VATICAN CITY (ChurchMilitant.com) - Pope Francis has added three invocations to the medieval litany of the Blessed Virgin Mary, two of which were chosen to reflect the liberal and globalist emphases of his pontificate.
Cardinal Robert Sarah, prefect of the Vatican's Congregation for Divine Worship, wrote to the presidents of the conferences of bishops on Saturday, stating that Pope Francis had ordered the new titles "Mater misericordiæ" (Mother of mercy), "Mater spei" (Mother of hope) and "Solacium migrantium" (Comfort of migrants) to be inserted into the Litany of Loreto.
In his letter, Cdl. Sarah noted where each invocation should be slotted into the litany: "Mother of mercy" should be placed after "Mother of the Church," "Mother of hope" should follow "Mother of divine grace," and "Comfort of migrants" should follow "Refuge of sinners."
The Vatican dicastery offered no explanation for the theology behind the new titles or the reason for their addition at this point in Francis' pontificate.
"The titles and invocations which Christian piety has reserved for the Virgin Mary over the course of the centuries, as the privileged and sure way to an encounter with Christ, are innumerable," it said. "Even in this present moment which is marked by feelings of uncertainty and trepidation, devout recourse to her, which is full of affection and trust, is deeply felt by the people of God."
A source close to the Vatican told Church Militant that "the addition of two of the three Marian titles are yet another attempt to stamp the buzzwords of this pontificate on the Church."
"Though, this time, Francis is pushing it on helpless old women who faithfully recite the age-old litany, forcing them to re-consider the mostly Muslim-migrant invasion that has left Europe reeling as if Mary were the patron of these migrants," the source noted.
"A key clue to the agenda behind the new title 'Comfort of migrants' is the clever and subversive choice of the term 'migrant' rather than 'refugee.' Why not call Mary the 'Comfort of refugees,' since these are the people most in need of comfort and constitute a category far more desperate and vulnerable than 'migrant'?" he queried.
Pope Francis "takes a far more radical position of not only demanding that we admit every asylee and refugee claimant without question, but also that every economic migrant be allowed onto our soil," says Catholic Michelle Malkin, recently interviewed by Church Militant on her book Open Borders Inc: Who's Funding America's Destruction?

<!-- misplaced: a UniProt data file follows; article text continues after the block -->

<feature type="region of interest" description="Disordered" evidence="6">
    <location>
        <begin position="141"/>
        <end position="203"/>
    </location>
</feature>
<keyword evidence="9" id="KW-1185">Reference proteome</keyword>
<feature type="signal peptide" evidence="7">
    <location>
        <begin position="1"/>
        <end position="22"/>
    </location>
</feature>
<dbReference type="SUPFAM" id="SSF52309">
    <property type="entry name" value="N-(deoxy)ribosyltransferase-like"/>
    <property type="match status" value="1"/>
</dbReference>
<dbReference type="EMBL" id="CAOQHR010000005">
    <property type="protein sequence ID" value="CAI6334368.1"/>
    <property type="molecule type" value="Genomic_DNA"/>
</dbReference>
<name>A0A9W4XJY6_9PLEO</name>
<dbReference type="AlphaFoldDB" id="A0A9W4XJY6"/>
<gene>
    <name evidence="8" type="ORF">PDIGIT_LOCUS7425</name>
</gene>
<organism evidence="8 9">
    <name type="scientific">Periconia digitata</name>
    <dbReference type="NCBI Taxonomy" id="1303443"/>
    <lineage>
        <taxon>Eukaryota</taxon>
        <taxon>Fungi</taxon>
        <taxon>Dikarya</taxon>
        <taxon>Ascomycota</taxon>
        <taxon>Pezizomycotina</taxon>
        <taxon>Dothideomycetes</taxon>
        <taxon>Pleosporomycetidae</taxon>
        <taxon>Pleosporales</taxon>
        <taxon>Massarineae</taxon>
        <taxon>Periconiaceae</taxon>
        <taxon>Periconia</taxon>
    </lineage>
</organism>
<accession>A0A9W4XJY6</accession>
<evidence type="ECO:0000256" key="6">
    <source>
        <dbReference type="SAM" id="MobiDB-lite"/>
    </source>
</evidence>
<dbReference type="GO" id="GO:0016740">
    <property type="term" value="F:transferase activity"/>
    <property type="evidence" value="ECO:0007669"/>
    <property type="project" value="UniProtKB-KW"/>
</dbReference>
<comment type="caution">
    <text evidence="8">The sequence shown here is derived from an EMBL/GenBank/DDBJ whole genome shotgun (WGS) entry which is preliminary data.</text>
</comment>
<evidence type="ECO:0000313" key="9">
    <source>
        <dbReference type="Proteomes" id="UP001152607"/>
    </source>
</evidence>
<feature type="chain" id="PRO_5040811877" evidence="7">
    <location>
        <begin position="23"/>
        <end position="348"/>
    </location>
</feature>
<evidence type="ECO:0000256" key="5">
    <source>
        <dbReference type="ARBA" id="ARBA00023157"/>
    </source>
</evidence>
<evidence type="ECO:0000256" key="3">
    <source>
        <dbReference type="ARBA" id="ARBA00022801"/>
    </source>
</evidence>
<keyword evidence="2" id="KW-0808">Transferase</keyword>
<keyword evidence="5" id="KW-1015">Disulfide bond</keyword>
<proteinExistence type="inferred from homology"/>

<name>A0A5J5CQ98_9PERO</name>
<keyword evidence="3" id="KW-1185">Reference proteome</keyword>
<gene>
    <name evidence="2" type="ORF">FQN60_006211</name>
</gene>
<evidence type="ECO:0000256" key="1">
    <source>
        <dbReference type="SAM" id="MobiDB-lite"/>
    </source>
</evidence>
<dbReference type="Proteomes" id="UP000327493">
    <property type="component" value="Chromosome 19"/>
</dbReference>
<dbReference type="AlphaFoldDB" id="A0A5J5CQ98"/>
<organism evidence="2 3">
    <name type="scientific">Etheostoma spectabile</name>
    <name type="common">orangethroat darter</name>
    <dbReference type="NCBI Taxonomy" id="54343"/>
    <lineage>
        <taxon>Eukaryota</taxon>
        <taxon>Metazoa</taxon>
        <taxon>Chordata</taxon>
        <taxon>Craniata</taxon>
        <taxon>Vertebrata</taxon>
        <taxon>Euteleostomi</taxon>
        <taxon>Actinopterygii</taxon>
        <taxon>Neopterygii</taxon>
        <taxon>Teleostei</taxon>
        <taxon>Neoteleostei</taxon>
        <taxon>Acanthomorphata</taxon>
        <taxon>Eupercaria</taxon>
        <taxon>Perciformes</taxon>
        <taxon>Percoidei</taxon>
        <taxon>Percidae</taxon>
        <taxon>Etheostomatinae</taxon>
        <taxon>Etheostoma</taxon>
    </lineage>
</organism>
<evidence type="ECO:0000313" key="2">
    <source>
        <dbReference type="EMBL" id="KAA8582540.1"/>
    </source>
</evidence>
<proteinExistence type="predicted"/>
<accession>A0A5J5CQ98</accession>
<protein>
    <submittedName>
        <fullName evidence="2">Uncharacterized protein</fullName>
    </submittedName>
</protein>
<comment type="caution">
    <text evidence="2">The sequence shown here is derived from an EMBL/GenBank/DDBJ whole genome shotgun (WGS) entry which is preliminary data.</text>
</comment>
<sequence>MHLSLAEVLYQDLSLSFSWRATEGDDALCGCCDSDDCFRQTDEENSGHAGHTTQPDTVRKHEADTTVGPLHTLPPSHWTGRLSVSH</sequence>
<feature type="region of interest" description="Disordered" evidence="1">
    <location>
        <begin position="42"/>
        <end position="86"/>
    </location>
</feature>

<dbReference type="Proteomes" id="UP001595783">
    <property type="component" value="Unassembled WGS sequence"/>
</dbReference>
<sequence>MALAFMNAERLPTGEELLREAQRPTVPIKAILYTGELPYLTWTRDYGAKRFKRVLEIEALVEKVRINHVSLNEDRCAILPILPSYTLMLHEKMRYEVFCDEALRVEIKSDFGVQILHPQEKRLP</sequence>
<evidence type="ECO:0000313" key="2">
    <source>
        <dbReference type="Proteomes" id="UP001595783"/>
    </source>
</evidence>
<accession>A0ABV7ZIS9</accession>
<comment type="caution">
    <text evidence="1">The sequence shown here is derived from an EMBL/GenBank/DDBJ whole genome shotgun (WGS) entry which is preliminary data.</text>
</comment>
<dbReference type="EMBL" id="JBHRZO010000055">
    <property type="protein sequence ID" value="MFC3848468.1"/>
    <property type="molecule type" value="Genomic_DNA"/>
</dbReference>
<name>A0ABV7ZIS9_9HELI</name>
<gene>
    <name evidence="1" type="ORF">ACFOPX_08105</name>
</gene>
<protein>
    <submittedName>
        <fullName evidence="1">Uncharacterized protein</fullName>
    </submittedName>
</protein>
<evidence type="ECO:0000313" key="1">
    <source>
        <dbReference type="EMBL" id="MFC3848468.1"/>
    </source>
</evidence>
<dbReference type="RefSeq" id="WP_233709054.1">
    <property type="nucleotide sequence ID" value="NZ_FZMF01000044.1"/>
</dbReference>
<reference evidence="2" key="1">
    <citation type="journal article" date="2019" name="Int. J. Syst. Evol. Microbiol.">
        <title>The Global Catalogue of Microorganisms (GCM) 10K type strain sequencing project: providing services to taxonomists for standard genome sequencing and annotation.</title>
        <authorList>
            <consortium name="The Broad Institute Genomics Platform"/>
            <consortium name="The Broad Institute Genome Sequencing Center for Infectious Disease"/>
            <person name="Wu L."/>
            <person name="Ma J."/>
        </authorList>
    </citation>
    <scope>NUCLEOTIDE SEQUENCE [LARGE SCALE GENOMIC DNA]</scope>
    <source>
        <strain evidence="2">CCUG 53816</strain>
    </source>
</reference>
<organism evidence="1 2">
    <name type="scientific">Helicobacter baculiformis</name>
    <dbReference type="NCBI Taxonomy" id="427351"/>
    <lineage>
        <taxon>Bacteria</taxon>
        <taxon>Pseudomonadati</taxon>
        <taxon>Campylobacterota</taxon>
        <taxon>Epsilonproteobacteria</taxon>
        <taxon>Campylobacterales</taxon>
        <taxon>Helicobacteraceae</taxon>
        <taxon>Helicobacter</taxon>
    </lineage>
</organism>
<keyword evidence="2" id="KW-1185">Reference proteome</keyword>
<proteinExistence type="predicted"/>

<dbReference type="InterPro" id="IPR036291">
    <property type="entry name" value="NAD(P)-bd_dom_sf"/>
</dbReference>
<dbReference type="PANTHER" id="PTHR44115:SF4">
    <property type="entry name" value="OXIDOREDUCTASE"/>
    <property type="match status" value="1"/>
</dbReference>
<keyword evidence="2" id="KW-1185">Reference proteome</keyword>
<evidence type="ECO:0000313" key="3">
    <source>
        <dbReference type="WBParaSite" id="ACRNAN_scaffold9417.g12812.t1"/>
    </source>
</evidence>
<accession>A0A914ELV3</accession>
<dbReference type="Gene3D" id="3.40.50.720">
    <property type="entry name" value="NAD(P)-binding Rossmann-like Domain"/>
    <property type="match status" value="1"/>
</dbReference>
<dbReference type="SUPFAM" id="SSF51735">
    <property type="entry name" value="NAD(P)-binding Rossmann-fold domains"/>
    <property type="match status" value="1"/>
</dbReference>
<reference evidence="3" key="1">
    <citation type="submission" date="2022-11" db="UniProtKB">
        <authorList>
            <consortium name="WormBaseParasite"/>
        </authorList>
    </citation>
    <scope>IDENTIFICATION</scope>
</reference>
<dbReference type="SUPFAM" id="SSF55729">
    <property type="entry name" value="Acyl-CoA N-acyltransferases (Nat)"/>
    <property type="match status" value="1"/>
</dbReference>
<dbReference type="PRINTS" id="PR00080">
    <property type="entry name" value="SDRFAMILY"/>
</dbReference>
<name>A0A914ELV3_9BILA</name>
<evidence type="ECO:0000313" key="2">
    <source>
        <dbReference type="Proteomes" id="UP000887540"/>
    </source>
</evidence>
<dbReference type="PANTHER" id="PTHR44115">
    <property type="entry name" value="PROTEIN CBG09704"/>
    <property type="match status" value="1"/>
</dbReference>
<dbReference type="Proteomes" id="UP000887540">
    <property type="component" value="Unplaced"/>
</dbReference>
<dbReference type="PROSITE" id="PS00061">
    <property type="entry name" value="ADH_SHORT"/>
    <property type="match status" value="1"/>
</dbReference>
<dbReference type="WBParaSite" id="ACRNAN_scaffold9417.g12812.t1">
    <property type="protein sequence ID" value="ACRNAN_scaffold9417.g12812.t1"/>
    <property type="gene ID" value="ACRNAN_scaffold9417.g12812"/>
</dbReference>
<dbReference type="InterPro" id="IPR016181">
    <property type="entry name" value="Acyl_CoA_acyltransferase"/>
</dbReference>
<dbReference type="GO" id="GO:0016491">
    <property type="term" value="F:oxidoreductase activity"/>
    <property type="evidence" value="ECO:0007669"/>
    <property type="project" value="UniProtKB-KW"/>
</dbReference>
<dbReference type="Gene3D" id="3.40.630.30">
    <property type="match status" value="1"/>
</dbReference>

"The Catholic leadership's institutional resistance to our sovereignty [on immigration] is an act of treachery, not an act of faith, which destabilizes an ordered society," stresses Malkin. "In April 2019, Pope Francis donated $500,000 through his Peter's Pence collection fund to fund 27 projects associated with 16 Mexican dioceses and congregations for 75,000 migrants who arrived in Mexico in 2018 as part of six caravans."
Critics have charged Pope Francis with using "mercy" as a code word for watering down doctrines — "especially those related to sexual morality" — as pro-Francis author Stephen Walford writes in Pope Francis, the Family, and Divorce: In Defense of Truth and Mercy, noting:
It is unquestionable that Pope Francis has advanced the doctrine of divine mercy a step further than St. John Paul II. For the great Polish pontiff, it was also a recurrent theme (although not to the same extent) throughout his pontificate, but it was always strictly allied to the objective moral truths, thus there was little danger or risk of misunderstanding.
Walford defends as an illustration of "mercy" Amoris Laetitia — the pontiff's opening to Communion for divorced and remarried Catholics — explaining that since "four decades later ... the flock has largely rejected these teachings," Pope Francis' charism "to cut through the doctrinal nettles but without jettisoning them ... is helping to open closed hearts."
For Italian ethicist and political philosopher Guido Vignelli, "mercy" is one of the six "talismanic words" of the current pontificate, together with "pastoral," "listening," "discernment," "accompaniment" and "integration."
In A Pastoral Revolution: Six Talismanic Words in the Ecclesial Debate on the Family, Vignelli asks: "What is meant by mercy today?" First, instead of rebuking a sinner for his sins, he is preemptively pardoned "without the necessary conditions for absolution: confession of sins, sincere repentance, resolve to sin no more and atoning penance."
Second, the "new pastoral policy goes further and ends up becoming merciful not only with the sinner but also with sin, which is more excused than forgiving," he laments.
This litany to the Blessed Virgin Mary was formally approved by Pope Sixtus V in 1587 after long-standing popular use and other Marian litanies were suppressed for public use.
"We hope that most Catholics who recite the litany of Loreto and know it by heart will simply ignore the new additions made by Pope Francis," Church Militant's source remarked.